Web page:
It’s the bitchy hip-hop soap saga which has Michelle Obama hooked and left even Twitter shocked by its lurid dialogue. Now Empire is coming to UK screens after E4 won a bidding war to snap up the Fox musical melodrama which has become America’s most talked-about show.
Described as a “black Dynasty,” Empire tells the story of former street thug-turned-hip-hop mogul Lucious Lyon (Terrence Howard), who must choose which of his three sons is worthy of taking the throne, as illness saps his ability to control the business he built from the ground up.
Powered by a thunderous, chart-topping soundtrack from cutting-edge producer Timbaland, the series, created by film-maker Lee Daniels (Precious), regularly pulls in more than 10 million viewers and has featured guest appearances by Naomi Campbell, Courtney Love, Rita Ora and Jennifer Hudson.
One of the few mainstream dramas to feature a predominantly African-American cast, Empire has challenged viewers with boundary-pushing scenes tackling homophobia and abuse. The drama does not shy away from presenting the music industry as a largely white-controlled business exploiting the talents of young black artists.
A huge favourite with Empire’s audience is Cookie, (Taraji P Henson) Lucious’s leopard print-clad, larger-than-life estranged wife who has been released from a lengthy drug-dealing prison sentence and delivers a series of withering put-downs as she returns to claim her share of Empire Entertainment.
Amid the betrayals and back-stabbing, Empire’s controversial scenes include youngest son Hakeem angrily branding President Obama “nothing but a sell-out”.
Although the President said he has yet to see Empire, he admitted that the First Lady was “really into it”. Middle-son Jamal is a talented, gay singer-songwriter who is ostracised by his father.
Empire increased its ratings in each of its five weeks on air, the first show to have done so in 20 years, and a Nielsen report suggested that it was watched in 33% of black households. The drama recorded 23m viewers for its 12th and final episode, the highest figure for the finale of a show since Grey’s Anatomy in 2005.
The Oscar-nominated Daniels, whose own experiences informed Empire, said: “This is cutting-edge stuff. We’re making statements about sexuality, the African-American experience, what happens when you come from extreme poverty and hit it big… and we’re doing it with humour.”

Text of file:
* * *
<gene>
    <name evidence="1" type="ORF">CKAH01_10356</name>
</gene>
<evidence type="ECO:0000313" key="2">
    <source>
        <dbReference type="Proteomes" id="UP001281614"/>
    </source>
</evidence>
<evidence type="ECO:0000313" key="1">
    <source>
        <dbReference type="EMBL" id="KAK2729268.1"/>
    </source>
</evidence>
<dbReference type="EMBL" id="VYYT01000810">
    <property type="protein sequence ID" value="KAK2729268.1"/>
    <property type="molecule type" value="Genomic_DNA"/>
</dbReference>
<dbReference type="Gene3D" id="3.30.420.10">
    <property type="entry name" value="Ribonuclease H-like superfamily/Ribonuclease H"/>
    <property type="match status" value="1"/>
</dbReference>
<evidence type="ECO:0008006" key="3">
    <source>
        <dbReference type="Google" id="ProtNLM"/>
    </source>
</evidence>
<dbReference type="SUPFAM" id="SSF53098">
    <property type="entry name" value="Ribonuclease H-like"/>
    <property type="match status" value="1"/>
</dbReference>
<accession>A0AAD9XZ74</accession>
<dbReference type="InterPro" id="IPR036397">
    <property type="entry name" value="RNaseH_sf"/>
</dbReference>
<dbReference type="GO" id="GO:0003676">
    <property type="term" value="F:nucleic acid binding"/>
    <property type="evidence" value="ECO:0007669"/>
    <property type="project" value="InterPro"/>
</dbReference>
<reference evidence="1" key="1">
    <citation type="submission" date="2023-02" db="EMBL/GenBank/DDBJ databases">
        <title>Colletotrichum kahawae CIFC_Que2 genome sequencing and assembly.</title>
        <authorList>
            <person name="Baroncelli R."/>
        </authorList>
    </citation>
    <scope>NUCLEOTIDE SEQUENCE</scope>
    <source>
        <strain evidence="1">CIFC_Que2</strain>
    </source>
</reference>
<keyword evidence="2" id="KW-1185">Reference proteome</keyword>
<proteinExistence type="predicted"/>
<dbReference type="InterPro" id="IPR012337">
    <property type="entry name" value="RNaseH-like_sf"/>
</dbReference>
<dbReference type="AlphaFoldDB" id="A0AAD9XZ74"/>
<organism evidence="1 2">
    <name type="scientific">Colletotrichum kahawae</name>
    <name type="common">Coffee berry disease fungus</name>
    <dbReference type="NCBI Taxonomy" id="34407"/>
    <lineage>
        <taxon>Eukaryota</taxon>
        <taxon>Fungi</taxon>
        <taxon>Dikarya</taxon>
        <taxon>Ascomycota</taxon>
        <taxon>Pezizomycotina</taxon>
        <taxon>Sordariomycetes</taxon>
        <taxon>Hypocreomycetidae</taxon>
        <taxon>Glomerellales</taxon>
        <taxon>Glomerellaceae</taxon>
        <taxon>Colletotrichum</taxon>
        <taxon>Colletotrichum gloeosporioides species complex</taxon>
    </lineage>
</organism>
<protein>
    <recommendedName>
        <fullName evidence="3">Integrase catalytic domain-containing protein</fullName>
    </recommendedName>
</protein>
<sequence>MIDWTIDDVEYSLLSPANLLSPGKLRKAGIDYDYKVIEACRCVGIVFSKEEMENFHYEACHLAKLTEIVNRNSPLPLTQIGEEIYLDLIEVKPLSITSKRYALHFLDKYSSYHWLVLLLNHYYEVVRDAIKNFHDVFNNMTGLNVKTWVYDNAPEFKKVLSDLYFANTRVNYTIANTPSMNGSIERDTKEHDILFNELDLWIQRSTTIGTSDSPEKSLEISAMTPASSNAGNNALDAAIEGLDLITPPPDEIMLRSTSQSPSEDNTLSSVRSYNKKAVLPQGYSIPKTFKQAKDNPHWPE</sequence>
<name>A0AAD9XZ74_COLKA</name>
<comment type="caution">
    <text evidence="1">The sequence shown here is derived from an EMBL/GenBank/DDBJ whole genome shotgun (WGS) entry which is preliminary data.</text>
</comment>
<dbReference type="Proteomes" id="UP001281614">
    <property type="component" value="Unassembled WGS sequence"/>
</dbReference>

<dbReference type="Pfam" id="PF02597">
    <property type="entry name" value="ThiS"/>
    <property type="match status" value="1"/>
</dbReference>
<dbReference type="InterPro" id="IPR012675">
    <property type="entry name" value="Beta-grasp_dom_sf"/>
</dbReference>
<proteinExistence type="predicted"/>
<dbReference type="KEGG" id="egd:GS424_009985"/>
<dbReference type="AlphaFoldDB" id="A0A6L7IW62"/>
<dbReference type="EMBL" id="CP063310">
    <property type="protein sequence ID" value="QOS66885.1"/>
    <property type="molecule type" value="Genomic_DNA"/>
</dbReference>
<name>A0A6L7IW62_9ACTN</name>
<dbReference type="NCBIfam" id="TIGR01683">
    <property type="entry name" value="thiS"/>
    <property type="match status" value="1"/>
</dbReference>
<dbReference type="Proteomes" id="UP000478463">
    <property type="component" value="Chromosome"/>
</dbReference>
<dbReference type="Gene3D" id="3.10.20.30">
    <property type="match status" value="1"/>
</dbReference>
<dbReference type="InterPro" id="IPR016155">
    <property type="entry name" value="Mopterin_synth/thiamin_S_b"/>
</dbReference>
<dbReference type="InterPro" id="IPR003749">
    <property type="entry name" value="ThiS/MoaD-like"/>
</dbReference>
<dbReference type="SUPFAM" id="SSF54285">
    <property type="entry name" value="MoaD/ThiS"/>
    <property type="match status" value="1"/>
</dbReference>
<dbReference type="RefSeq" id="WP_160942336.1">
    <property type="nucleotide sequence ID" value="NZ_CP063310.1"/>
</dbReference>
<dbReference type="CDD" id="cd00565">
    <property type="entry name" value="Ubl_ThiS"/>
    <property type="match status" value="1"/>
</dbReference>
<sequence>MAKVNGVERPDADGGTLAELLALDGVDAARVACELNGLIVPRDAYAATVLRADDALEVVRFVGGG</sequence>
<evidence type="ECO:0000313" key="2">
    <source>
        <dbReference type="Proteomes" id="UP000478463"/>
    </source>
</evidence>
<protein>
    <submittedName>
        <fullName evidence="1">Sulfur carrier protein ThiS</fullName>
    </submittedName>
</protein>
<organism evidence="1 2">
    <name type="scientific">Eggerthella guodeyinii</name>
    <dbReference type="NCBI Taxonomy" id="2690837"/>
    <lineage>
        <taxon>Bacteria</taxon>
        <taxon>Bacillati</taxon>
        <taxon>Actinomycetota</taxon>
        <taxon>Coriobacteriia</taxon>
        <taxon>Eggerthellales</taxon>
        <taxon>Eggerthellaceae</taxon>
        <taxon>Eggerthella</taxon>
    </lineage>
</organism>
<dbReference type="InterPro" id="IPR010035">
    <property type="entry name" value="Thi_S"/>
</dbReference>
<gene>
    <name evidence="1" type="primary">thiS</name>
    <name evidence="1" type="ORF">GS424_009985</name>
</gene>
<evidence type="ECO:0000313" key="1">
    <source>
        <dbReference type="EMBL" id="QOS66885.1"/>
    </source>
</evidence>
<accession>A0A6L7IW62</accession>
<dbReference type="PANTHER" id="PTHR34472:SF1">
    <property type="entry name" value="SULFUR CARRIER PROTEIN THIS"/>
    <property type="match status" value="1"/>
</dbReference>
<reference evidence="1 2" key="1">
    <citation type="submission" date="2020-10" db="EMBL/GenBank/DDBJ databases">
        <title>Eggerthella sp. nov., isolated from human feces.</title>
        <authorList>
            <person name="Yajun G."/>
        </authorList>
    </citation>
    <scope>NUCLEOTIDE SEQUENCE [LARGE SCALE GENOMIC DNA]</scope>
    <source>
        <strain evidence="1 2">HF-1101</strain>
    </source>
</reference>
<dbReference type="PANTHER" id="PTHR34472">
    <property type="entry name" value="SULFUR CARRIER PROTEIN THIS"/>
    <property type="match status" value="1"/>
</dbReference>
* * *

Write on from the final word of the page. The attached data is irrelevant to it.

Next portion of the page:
Renewed for a second series, Spike Lee is said to be pitching to direct an episode after John Singleton, the Boyz n the Hood director, helmed an episode during the first run.
Some have criticised Empire for succumbing to the “guns, gangs and hip-hop” stereotype of black American culture. But series writer Attica Locke said: “If white people can have Tony Soprano and Walter White then why can't we have an equally conflicted, complex leading man? Empire may be a soap opera but it's accurate – this is Jay Z's experience, it's the experience of many black folks in our culture.”
Jay Hunt, Channel 4's chief creative officer, said: “E4 has had a record-breaking run as the number one channel for young audiences. It makes sense to continue investing to back a new raft of unmissable shows.” Channel 4 said that Empire will air in Spring. Nashville, the drama which offers a similarly lurid insight into the country music capital, will return on sister channel More 4.
Empire panel – who’s who
Lucious Lyon (Terrence Howard)
Talented former street hustler and CEO of Empire Entertainment is diagnosed with a debilitating illness - he must choose one of his three sons to become heir of his successful music kingdom.
Cookie Lyon (Taraji P. Henson)
Lucious’s force-of-nature ex-wife has the best lines. “Tell me why I shouldn't throw this drink in your bitch ass face?” “Everybody's just waiting for you to die, Lucious. You gonna die a lonely man, just like you deserve. You gonna need Cookie. Watch what I say! I built this! This is my company!”
Hakeem (Bryshere Y. Gray)
Favoured youngest son is a gifted musician but also a spoiled playboy who values fame over hard work.
Jamal (Jussie Smollett)
Middle son is a sensitive soul and musical prodigy who shies away from the spotlight and despises the corporate music industry.
Andre (Trai Byers)
Business school graduate with a brilliant mind, eldest son lacks the charisma that Lucious believes is critical to running his company successfully.Reuse content